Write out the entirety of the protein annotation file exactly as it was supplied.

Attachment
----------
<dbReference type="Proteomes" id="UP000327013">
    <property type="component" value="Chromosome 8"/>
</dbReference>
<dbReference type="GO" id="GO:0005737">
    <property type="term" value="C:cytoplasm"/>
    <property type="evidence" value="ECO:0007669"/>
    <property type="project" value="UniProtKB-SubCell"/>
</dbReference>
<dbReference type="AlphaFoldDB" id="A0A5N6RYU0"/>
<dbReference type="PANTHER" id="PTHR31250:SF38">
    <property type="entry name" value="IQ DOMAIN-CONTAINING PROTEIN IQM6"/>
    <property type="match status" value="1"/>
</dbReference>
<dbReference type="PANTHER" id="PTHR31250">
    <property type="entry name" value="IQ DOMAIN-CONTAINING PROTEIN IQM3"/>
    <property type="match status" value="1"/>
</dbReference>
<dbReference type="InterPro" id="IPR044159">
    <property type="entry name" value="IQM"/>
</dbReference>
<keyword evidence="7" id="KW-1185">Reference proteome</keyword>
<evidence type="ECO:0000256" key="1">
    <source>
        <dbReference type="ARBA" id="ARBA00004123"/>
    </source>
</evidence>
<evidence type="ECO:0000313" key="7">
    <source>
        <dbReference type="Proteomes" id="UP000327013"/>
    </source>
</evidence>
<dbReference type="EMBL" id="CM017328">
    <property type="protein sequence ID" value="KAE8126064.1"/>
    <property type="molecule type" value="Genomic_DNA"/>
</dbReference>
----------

<dbReference type="Proteomes" id="UP000327013">
    <property type="component" value="Chromosome 8"/>
</dbReference>
<dbReference type="GO" id="GO:0005737">
    <property type="term" value="C:cytoplasm"/>
    <property type="evidence" value="ECO:0007669"/>
    <property type="project" value="UniProtKB-SubCell"/>
</dbReference>
<dbReference type="AlphaFoldDB" id="A0A5N6RYU0"/>
<dbReference type="PANTHER" id="PTHR31250:SF38">
    <property type="entry name" value="IQ DOMAIN-CONTAINING PROTEIN IQM6"/>
    <property type="match status" value="1"/>
</dbReference>
<dbReference type="PANTHER" id="PTHR31250">
    <property type="entry name" value="IQ DOMAIN-CONTAINING PROTEIN IQM3"/>
    <property type="match status" value="1"/>
</dbReference>
<dbReference type="InterPro" id="IPR044159">
    <property type="entry name" value="IQM"/>
</dbReference>
<keyword evidence="7" id="KW-1185">Reference proteome</keyword>
<evidence type="ECO:0000256" key="1">
    <source>
        <dbReference type="ARBA" id="ARBA00004123"/>
    </source>
</evidence>
<evidence type="ECO:0000313" key="7">
    <source>
        <dbReference type="Proteomes" id="UP000327013"/>
    </source>
</evidence>
<dbReference type="EMBL" id="CM017328">
    <property type="protein sequence ID" value="KAE8126064.1"/>
    <property type="molecule type" value="Genomic_DNA"/>
</dbReference>